California Regulations to Relax on Fluoroscopy

In February, the Alliance of Cardiovascular Professionals updated members regarding progress made to remove a regulatory burden preventing provision of team-based care in California cardiac cath labs during procedures involving fluoroscopy.

In October, 2015, the Radiologic Technology Certification Committee in California unanimously passed a motion allowing an individual under the direct and immediate supervision of the S&O to use an assistant in the real time movement of the patient under fluoroscopy... (A Step Forward for CVTs in California, ACVP Advocacy)

On April 13th, 2016, the Radiologic Technology Certification Committee (RTCC) of California met with an agenda item to clarify this motion. The amended motion reads:

An individual under the direct and immediate supervision of the S&O may assist the S&O in the real-time movement of the patient or equipment under fluoroscopy for purposes of re-centering to the area of clinical interest or for manipulating the patient for medical purposes necessitated by the procedure provided a CRT is present in the room and is managing the radiation exposure and X-ray equipment and that the assistant shall have training that includes training on the manipulation of the specific equipment and personal radiation protection, required to be established by the facility.

The motion must now work its way through the California Department of Public Health (CDPH) before it is ratified into regulation, though it clearly reflects a willingness of the RTCC to support team-based care in California cath labs.

"This motion will support many allied health professionals who work with fluoroscopy under direct supervision of MDs with fluoro permits," says Liz Barrow, Cardiovascular Technology Program Director at Grossmont College in El Cajon, California.

The CDPH previously rescinded guidance on Title 17 regulations specifically prohibiting cardiovascular technicians from panning the x-ray table, indicating their openness to supporting the RTCC's motion.

"I am proud to say, we are almost finished with regulations that will protect the future of cardiovascular professionals," says Ed Pezanoski, RCIS. "Together, we are helping to protect and shape the future of cardiac care."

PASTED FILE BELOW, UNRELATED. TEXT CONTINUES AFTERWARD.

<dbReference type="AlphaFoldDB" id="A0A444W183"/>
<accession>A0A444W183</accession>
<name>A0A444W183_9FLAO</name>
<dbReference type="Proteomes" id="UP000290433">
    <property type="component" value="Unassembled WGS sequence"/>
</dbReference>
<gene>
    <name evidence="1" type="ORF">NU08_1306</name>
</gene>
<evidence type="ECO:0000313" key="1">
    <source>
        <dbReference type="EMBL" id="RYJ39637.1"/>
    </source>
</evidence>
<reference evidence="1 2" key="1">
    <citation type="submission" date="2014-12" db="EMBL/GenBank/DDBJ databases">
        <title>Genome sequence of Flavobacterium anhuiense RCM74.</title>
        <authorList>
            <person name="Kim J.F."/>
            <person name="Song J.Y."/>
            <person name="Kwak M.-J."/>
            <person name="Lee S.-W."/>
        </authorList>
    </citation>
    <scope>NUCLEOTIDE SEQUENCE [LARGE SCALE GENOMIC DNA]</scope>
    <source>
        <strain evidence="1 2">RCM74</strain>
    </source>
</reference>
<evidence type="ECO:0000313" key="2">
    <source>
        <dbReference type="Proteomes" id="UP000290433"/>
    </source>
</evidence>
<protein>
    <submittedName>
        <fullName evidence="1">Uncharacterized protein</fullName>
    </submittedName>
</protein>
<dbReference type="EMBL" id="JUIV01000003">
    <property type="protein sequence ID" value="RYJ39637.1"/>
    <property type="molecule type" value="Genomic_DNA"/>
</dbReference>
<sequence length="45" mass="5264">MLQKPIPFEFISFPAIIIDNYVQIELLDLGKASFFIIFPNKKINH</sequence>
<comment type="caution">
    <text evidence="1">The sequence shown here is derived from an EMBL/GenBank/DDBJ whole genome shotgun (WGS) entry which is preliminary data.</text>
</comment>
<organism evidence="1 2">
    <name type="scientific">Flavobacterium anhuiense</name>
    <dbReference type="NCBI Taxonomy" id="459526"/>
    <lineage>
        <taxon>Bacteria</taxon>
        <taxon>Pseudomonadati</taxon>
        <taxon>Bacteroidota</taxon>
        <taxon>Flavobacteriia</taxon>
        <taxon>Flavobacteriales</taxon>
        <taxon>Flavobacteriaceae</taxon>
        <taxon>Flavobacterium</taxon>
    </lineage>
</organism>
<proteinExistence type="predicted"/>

The Alliance of Cardiovascular Professionals was proud to advocate on behalf of cardiovascular technicians in California and promote team-based care in the cardiac cath lab.

ACVP extends special thanks to Liz Barrow and Ed Pezanoski for their efforts as advocates.

It takes an active professional community to make a real difference. Members like Liz and Ed make ACVP a force for positive change in health care, and a more valuable resource for our members all over the United States.


You're not alone when you're a member of the Alliance of Cardiovascular Professionals.

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Or, read more about ACVP's efforts in California.


4 thoughts on “California Regulations to Relax on Fluoroscopy

  1. So much for the “team” concept explanation. In Washington, where I work, the CCI folks came to town and rammed legislation thru, tacked onto Rad tech legislation so they wouldn’t have to do it themselves, to allow RCIS techs to do what Rad tech have gone to school 2 yrs to do. The real problem is that the Cardiovascular Digest and cardiologists have pushed their credential as “The” credential for the Cath lab, which has resulted in Rad techs being replaced by RCIS techs in many hospitals. It seems Rad techs are being seen in Washington as another kind of Rad tech unfortunately. That leaves hospitals with little to no radiation protection supervision since neither the RCIS or Cardiologist has the amount of training (or cares about it) to protect themselves or their patients. I think the team concept they are talking about here is between RNs and RCIS techs. Who needs techs who have gone to school for 2yrs specializing in radiation to use radiation producing equipment? Certainly not the Cath lab.

    1. Thank you for your comment, Steve.

      In this particular case, the proposed motion is conditional: “provided a CRT is present in the room and is managing the radiation exposure and X-ray equipment…”

      “Team-based care,” here, is absolutely inclusive of the rad tech.

      All three typical cath lab team members—RNs, RTs and CVTs—bring specialized expertise and knowledge that contribute greatly to quality team-based care and excellent patient safety in the cath lab.

    2. Well I think the RN’s better watch out – soon the RCIS ‘s will be pushing them out of the lab too – they can push meds.

  2. Does anyone know if this legislation has been officially enacted? I’m looking online and can’t find it.

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